Published: 01 December 2021
Location: London, UK
The FTSE 100 fell 0.7% yesterday, at one point dropping below the totemic 7,000 mark to 6,990 but ending the day at 7059.45. Travel stocks were again especially hard hit, after the boss of Moderna told the Financial Times that Covid-19 vaccines are unlikely to be as effective against the Omicron variant as they have been against the Delta strain. European markets followed suit, while US markets saw even greater falls: the Dow Jones index ended the day 1.86% down. Meanwhile, the European Centre for Disease Prevention and Controlsaid that 44 cases of the Omicron variant have so far been confirmed across 11 EU countries and that all had been either "asymptomatic or had mild symptoms".
NHS England Chief Executive Amanda Pritchard said at a government press conference yesterday that community pharmacies and GP surgeries will be offered an increased £15 standard payment per delivered covid jab until January, with additional £5 payment for jabs given at weekends and to the housebound.
The British Retail Consortium (BRC) shop price index showed a rise of 0.3% in November compared to the same month last year, meaning British households are facing a more expensive Christmas shop, Sky News reports. The rise follows a decrease of 0.4% recorded in October, ending a two-and-a-half-year period in which prices have been falling year-on-year. Yahoo Finance UK says food price increases were especially in focus, having accelerated to 1.1% in November up from 0.5% in October, well above the 12-and six-month average price growth rates, which were both at 0.1%. "The impact of labour shortages, rising commodity prices and transportation costs have now very clearly taken their hold on consumer prices," said Helen Dickinson, CEO of the BRC.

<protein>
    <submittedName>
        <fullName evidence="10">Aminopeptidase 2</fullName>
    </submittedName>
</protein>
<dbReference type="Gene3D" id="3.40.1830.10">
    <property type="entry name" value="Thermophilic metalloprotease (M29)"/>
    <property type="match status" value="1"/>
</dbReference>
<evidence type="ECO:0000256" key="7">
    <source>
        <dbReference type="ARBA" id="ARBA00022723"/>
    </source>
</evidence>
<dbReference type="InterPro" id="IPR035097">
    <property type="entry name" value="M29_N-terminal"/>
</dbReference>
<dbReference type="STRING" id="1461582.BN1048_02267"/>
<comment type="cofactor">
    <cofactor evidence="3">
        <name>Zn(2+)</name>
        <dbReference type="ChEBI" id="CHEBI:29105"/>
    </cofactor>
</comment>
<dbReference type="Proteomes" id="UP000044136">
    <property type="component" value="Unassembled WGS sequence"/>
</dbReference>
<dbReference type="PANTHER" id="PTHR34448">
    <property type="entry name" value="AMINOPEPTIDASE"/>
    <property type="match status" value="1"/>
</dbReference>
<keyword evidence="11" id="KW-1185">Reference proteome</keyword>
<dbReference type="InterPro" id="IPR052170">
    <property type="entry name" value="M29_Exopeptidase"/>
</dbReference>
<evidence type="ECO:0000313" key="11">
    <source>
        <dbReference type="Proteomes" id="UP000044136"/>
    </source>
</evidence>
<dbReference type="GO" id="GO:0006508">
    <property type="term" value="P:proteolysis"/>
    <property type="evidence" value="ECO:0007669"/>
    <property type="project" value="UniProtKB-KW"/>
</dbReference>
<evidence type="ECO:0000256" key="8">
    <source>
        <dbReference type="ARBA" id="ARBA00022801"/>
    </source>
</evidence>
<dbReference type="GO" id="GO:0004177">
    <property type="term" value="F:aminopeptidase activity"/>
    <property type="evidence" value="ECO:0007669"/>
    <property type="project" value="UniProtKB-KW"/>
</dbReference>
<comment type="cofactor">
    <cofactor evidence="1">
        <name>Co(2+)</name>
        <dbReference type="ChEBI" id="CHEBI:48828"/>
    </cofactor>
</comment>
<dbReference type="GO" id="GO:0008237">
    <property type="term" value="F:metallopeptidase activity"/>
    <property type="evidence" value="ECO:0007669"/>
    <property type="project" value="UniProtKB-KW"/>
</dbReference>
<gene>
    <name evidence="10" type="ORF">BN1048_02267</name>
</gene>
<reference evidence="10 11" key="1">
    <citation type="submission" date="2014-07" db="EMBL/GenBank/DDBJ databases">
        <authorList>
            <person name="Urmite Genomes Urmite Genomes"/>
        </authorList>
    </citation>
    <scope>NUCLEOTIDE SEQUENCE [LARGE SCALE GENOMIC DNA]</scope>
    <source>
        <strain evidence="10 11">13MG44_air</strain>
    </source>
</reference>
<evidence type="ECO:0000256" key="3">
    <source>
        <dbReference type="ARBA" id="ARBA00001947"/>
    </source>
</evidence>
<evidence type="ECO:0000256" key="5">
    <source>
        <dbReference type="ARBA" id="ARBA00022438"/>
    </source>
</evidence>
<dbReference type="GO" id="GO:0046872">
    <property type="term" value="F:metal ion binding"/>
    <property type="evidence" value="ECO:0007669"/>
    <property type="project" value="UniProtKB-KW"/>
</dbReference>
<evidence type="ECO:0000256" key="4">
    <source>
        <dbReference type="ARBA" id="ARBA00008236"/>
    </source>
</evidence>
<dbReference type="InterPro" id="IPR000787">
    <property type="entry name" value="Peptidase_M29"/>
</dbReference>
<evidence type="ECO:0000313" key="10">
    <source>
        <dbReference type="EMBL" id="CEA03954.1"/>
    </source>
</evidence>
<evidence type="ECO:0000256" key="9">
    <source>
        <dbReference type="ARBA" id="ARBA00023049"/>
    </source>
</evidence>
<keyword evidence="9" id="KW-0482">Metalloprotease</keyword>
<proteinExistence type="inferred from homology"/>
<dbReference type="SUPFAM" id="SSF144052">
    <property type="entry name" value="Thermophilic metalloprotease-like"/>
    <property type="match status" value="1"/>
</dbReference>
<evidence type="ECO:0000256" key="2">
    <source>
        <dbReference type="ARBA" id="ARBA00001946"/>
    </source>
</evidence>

A forecast for BBC Panorama, conducted by the Centre for Economics and Business Research (CEBR), has concluded that a typical UK family will spend £33.60 more per week on household costs in 2022. The analysis also projected that the inflation rate will rise to 4.6% by Christmas, mainly due to higher fuel and energy prices. Compared with December 2020, the additional weekly spend by a typical UK family of two adults and two children is predicted to add up to £1,700 more per year.
The Competition and Markets Authority (CMA) has ordered Meta (formerly Facebook) to sell Giphy in a landmark ruling against a completed big tech acquisition. The competition watchdog confirmed its preliminary view that the $315m purchase of Giphy by the owner of Facebook, executed to merge the GIF provider with Meta’s Instagram platform, could harm social media users and UK advertisers. GIFs are animated images used to accompany social media posts. Stuart McIntosh, who chaired the CMA investigation, said: "By requiring Facebook to sell Giphy, we are protecting millions of social media users and promoting competition and innovation in digital advertising." The ruling is a rare example of a non-US regulator trying to undo a big technology deal, Sharecast News says. Scrutiny of Silicon Valley's acquisitions has intensified as authorities have woken up to the power wielded by Facebook, Alphabet, Amazon and other tech giants. The investigation has been acrimonious with Meta accusing the CMA of "fundamental errors of law and fact". The CMA fined Meta £50.5m in October for breaching an order that it should keep Giphy separate during the inquiry.
The RAC has called on retailers to cut prices at the pump, as its Fuel Watchbarometer shows the price of oil fell by $10 a barrel to $73.18 (£54.78) on Friday, meaning petrol is some 12p a litre too expensive while diesel is 10p too high. Unleaded is currently at an average of 147.64p a litre and diesel is 150.85p, the RAC said, but if the biggest retailers reflected the downward movement in the wholesale market, prices should be 135p and 141p respectively.